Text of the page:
Most code editing software has a Find in Files tool, where you can search through all of the files in your project for a string or regular expression. But that isn’t much help if you want to find the files which contain HTML elements matching a CSS selector. That’s why I have built Element Finder.
Element Finder searches through your project for any given CSS selector, for example `.layout-fluid #sidebar`, and provides a list of the files which contain elements matching that selector. In this example that would be any element with an ID of `sidebar` which is a descendant of an element with a class of `layout-fluid`.
This is useful for front-end developers because sometimes when we have to modify a CSS rule, it is not clear if the change will have implications on other pages. This is particularly the case for large projects involving multiple front-end developers.
It is easy to use Element Finder from the command line. First you need to `cd` into the directory you would like to search. Then run `elfinder` and pass in the selector you would like to search for as the `-s` argument.
Element Finder ignores `.git` and `.svn` files by default. You can ignore other files too with the `-i` argument. If you wanted to search all files except for files in the `partials` folder, you would run:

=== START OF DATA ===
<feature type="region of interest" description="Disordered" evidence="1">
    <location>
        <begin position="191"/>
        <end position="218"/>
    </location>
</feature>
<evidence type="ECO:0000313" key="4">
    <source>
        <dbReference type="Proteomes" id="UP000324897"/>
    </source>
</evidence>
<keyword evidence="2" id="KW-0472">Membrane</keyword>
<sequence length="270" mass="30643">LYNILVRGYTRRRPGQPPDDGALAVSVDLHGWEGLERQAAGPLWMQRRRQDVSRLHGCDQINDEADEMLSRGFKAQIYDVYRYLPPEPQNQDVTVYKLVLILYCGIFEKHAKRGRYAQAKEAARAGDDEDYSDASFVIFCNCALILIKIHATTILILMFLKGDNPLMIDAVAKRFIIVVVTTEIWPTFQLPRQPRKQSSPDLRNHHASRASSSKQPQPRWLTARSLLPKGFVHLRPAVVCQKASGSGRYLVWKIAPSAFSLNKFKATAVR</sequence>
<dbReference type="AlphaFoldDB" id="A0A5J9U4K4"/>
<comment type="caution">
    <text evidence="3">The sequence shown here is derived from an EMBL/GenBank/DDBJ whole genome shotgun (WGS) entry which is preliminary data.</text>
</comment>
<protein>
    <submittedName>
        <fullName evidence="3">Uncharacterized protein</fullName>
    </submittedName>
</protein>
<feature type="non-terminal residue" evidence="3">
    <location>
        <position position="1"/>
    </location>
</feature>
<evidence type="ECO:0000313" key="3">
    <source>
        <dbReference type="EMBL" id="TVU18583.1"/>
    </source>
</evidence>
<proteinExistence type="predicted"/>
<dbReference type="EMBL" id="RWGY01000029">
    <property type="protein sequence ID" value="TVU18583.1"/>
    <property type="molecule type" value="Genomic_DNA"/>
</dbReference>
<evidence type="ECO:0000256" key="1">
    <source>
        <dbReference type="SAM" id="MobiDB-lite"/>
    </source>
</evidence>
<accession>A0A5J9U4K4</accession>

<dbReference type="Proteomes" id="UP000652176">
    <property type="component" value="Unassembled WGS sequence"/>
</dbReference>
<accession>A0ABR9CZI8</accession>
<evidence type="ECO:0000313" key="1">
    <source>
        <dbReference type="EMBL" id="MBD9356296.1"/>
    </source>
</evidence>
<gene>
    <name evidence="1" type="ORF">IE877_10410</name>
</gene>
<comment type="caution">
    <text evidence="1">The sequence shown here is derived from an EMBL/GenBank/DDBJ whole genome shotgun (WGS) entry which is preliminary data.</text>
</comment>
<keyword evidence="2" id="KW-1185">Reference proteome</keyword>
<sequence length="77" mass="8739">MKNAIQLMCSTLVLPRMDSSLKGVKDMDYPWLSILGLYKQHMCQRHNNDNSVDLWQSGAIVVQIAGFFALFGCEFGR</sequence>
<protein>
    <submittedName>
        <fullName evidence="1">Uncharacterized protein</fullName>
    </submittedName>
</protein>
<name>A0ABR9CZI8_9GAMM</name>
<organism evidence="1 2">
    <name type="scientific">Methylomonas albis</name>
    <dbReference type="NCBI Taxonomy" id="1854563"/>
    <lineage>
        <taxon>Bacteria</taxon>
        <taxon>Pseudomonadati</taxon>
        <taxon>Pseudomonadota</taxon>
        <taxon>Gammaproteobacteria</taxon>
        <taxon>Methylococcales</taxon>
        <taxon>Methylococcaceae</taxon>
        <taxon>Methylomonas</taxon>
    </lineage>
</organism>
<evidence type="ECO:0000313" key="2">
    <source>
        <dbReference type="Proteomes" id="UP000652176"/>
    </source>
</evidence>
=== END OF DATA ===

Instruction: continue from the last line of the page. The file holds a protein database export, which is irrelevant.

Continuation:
elfinder -s ".layout-fluid #sidebar" -i ".git, .svn, partials"
Element Finder only searches files with an extension of `html` by default. If you would like to search other files, set the `-x` argument. For example:
elfinder -s ".layout-fluid #sidebar" -x "html, shtml, htm"
If you edit in Vim you can call Element Finder directly from your code editor. Just run:
:!elfinder -s ".layout-fluid #sidebar"
How it works
It would be useful to have Element Finder implemented as a plugin in Vim, Sublime Text and other code editors. But in the meantime I hope you will find it useful as a command line app. Technically the app should work in Mac, Windows and Linux, but so far I have only tested it on a Mac. For installation instructions, visit Element Finder on GitHub.